Minimally Invasive Treatment of Salivary Gland Stones
Our otolaryngology-head and neck surgery team in 2010 performed the first salivary endoscopy ever done on Long Island. This new, minimally invasive technique allows for the examination of the salivary ducts under endoscopic guidance. Treatments, such as stone removal, duct dilatation, and steroid injection, can be done at the same time.
Sialolithiasis, or stone(s) in the salivary duct, is the most common disease of the salivary gland. It affects approximately 12 in 1,000 adults. Symptoms of sialolithiasis include pain, intermittent swelling of the gland, and possibly severe infection.
Salivary endoscopy is a minimally invasive technique that allows for salivary gland surgery in a safe and effective way, and is done on an outpatient basis.
The current standard in most institutions for treating salivary duct stones has been surgical removal of the gland that entails an incision in the neck and an overnight stay in the hospital.
Salivary endoscopy spares the gland without risk to adjacent vital structures such as the tongue and facial nerves, and patients can go home the same day.
The success rate of salivary endoscopy is over 90%, as reported in the current literature, with less than 5% recurrence. Recovery time is much faster than with an open technique, and patients may return to a normal diet the same day.
Stony Brook Medicine is the only institution in both Nassau and Suffolk counties currently providing this truly state-of-the-art service to patients.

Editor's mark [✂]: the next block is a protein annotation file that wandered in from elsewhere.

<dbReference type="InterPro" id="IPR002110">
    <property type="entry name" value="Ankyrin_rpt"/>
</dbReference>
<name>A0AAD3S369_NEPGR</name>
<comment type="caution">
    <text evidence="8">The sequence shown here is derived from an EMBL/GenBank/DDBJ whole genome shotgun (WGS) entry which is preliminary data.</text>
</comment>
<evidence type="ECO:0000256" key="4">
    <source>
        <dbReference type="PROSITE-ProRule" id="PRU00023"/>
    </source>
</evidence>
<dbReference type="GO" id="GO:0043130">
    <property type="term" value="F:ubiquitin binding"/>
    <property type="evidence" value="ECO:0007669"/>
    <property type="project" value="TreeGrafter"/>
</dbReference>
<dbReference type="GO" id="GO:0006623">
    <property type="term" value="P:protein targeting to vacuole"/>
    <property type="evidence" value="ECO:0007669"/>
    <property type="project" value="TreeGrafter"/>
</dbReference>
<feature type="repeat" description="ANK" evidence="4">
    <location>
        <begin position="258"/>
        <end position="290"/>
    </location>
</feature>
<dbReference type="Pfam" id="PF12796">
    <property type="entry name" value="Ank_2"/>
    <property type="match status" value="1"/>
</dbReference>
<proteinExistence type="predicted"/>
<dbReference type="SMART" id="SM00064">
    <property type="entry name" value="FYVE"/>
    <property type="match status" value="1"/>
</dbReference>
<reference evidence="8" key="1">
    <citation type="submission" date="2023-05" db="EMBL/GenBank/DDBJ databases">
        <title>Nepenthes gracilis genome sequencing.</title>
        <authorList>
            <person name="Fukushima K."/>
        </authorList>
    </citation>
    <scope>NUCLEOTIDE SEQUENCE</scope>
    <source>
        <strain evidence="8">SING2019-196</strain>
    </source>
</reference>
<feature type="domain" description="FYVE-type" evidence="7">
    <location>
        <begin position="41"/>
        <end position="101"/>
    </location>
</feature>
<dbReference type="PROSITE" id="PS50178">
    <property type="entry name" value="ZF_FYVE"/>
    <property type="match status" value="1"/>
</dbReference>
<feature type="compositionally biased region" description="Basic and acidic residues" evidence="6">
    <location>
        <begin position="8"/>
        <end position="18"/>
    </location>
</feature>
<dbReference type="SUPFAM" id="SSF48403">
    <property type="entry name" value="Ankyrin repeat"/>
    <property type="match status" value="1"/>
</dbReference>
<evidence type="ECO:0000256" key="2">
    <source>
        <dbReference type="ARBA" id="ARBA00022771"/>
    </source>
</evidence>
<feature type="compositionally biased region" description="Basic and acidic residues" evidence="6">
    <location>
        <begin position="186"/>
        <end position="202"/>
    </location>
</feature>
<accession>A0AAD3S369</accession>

Salivary endoscopy with steroid injection is now giving new hope to patients suffering with post-radiation sialadenitis. These patients suffer from chronic inflammation of the salivary glands secondary to radiation exposure with symptoms of pain and dry mouth.
Until now, these patients had few to no options for treatment. However, the new endoscopic approach offers safe access to the gland with local infiltration of steroids, thus decreasing inflammation to the gland. Up to 75% of patients have shown improvement of their symptoms with this intervention.
Salivary endoscopy involves placement of a 1.1 mm endoscope (about one-sixteenth of an inch thick) into the salivary duct, and can be done with patients under local anesthesia in selected cases. The endoscope is a thin, tube-like instrument with a video camera plus light and channels to enable passage of surgical instruments.
First, the papilla of the duct is dilated transorally with probes of increasing size. A small endoscope is then introduced into the duct so the anatomy can be visualized as the duct is being irrigated. This provides 360-degree visualization of the lumen from papilla to the actual gland.
Salivary endoscopy — first done in 1990 — is made possible by the development of miniaturized imaging tools that can fit inside tiny parts of the body.
Any stenosis can be dilated using a balloon dilator, biopsies can be taken, and stones up to 5 mm in size (about one quarter of an inch) can be harvested using a wire basket.
Steroids can also be injected in cases of radiation-induced sialadenitis. In cases of larger stones, a combined approach can be utilized in which endoscopic manipulation of the stone is done with transoral sialodochoplasty, or incision on the duct, to remove the stone with marsupialization. This provides markedly less risk of morbidity compared to an open approach.
Pioneered by Francis Marchal, MD, PhD, at the University of Geneva, Switzerland, the salivary endoscopy procedure has had tremendous success, and is truly one of the most fascinating innovations introduced in recent years in the field of otolaryngology-head and neck surgery.